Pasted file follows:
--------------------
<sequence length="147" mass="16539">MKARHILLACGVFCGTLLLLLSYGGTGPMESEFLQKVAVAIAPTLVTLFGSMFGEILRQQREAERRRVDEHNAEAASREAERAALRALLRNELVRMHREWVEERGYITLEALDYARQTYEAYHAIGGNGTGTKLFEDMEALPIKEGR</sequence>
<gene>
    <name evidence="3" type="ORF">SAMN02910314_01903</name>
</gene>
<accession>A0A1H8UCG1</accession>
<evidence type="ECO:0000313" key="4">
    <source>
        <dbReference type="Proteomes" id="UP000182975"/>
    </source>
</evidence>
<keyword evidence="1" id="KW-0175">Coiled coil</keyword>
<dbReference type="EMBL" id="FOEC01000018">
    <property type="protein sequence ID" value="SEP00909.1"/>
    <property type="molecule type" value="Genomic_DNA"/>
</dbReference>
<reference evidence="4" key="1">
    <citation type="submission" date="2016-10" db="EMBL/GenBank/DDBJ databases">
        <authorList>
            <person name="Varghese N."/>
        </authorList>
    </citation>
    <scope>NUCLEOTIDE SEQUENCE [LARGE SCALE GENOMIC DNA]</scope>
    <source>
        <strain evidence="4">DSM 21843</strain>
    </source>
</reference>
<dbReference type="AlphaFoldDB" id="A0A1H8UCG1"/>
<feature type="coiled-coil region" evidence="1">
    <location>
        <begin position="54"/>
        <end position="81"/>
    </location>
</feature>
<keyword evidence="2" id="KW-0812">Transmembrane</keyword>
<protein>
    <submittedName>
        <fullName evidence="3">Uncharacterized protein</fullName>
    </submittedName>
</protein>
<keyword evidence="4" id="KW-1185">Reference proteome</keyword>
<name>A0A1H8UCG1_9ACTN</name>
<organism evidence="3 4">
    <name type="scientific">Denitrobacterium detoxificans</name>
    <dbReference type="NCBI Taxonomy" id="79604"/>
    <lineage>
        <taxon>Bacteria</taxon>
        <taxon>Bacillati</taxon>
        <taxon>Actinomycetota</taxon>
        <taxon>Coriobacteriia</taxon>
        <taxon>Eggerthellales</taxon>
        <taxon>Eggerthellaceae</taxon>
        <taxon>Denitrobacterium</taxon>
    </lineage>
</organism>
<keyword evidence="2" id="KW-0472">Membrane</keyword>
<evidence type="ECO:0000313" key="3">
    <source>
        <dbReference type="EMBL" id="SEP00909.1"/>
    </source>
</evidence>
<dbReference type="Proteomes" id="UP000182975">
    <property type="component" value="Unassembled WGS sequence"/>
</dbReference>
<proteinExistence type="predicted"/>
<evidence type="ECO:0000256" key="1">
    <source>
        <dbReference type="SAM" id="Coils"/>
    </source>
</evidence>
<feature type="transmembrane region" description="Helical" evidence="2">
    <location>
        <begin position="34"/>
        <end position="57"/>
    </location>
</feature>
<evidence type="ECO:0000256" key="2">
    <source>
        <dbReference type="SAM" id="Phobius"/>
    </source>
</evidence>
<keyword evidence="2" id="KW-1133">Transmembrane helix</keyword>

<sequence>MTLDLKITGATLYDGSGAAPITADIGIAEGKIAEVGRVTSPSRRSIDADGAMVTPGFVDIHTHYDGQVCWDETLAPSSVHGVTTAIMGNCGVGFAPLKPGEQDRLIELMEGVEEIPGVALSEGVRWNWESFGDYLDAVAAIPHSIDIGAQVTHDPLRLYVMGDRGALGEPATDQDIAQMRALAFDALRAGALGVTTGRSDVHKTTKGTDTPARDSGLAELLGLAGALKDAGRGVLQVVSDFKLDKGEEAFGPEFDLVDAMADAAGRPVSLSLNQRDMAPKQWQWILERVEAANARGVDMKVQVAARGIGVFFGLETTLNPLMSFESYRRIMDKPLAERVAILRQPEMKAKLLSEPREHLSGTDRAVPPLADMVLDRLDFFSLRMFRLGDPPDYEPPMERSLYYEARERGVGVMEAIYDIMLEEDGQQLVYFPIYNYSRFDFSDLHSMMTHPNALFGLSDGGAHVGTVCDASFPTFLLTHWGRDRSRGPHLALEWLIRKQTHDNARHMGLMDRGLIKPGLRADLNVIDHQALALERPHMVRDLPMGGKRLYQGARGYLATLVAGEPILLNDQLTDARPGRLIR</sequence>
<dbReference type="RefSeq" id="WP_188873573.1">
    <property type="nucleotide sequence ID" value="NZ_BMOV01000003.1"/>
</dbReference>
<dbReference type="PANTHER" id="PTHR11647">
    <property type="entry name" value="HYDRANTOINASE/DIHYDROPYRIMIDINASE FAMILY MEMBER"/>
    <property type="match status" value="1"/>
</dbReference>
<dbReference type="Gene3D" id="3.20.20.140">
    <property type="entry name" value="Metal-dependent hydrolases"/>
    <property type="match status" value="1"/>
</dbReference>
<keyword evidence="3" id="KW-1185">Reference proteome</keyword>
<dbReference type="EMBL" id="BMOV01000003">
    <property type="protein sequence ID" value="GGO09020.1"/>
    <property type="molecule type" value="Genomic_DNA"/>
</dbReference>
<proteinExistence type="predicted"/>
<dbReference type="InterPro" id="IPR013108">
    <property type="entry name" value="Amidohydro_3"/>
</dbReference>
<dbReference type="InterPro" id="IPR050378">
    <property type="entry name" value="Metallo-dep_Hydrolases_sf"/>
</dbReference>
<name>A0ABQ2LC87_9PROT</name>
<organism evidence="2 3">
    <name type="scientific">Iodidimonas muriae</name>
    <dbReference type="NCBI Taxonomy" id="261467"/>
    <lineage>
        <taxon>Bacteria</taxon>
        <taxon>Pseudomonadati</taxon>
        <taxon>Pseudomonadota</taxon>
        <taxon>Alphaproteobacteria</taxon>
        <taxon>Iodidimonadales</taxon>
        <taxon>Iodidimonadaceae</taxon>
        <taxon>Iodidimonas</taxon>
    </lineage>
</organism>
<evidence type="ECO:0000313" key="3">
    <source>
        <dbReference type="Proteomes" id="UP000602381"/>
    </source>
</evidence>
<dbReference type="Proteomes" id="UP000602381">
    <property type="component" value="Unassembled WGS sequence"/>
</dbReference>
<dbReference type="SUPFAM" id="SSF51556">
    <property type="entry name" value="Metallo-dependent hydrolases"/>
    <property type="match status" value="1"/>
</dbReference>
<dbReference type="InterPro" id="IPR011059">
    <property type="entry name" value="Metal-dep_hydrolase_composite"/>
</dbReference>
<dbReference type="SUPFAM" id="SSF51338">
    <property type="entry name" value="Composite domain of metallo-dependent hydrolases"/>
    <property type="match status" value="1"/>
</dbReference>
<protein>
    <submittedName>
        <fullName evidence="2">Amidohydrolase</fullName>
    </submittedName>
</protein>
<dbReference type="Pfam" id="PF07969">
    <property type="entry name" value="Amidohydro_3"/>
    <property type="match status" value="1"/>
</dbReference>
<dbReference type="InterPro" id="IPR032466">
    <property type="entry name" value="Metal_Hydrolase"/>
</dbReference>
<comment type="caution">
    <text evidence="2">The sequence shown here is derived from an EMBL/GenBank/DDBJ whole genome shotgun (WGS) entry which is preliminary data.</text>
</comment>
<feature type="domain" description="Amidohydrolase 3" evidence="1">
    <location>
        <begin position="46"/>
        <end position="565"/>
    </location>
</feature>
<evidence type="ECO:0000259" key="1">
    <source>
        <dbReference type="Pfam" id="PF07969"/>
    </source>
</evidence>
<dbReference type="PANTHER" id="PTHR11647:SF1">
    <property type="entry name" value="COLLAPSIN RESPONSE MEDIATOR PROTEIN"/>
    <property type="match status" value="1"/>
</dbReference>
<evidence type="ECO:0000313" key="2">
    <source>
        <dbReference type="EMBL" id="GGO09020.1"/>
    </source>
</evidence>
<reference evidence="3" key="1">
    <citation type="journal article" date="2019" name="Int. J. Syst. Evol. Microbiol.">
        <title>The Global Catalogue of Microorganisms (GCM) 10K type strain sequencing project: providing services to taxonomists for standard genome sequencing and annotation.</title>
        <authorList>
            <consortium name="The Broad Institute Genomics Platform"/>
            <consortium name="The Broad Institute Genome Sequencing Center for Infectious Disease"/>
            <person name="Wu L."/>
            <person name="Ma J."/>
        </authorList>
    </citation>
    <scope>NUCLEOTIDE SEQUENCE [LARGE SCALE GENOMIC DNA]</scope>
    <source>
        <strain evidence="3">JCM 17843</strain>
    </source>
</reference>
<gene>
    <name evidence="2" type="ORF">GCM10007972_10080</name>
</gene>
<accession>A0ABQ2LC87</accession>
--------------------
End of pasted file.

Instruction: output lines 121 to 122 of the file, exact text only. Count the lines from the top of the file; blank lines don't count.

    <source>
        <dbReference type="Proteomes" id="UP000602381"/>